Why do they call it "capital punishment" when referring to the death penalty?

Dear Judge Matthew:

Why do they call it "capital punishment" when referring to the death penalty? And also, what is the way to be executed that causes the least suffering -- hanging, firing squad, guillotine, lethal injection, or electric chair?

-- Ray, somewhere not specified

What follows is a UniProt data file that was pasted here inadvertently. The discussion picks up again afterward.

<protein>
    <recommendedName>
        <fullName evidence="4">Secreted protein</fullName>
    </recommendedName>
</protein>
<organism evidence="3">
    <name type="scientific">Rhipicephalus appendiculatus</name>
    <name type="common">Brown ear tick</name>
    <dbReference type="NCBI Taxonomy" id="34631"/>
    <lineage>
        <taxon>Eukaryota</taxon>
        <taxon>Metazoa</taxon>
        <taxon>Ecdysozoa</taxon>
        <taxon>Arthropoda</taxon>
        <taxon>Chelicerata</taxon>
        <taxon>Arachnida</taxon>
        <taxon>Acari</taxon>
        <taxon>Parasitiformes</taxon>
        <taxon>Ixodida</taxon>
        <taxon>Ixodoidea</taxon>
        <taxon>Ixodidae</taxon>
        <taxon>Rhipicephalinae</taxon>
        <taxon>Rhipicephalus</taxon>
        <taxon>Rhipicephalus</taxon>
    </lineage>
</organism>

Caput is Latin for "head." In English, "capital" has been anything noggin-related since the 1200s. The discovery of head-removal as an effective punishment gave us the term "capital sentence" by the 1400s. A British researcher actually studied the suffering associated with execution methods and concluded, naturally, that lethal injection is the most humane. Assuming capital punishment can be "humane." Even with the guillotine, your brain can live for some brief time after being separated from the rest of your body.

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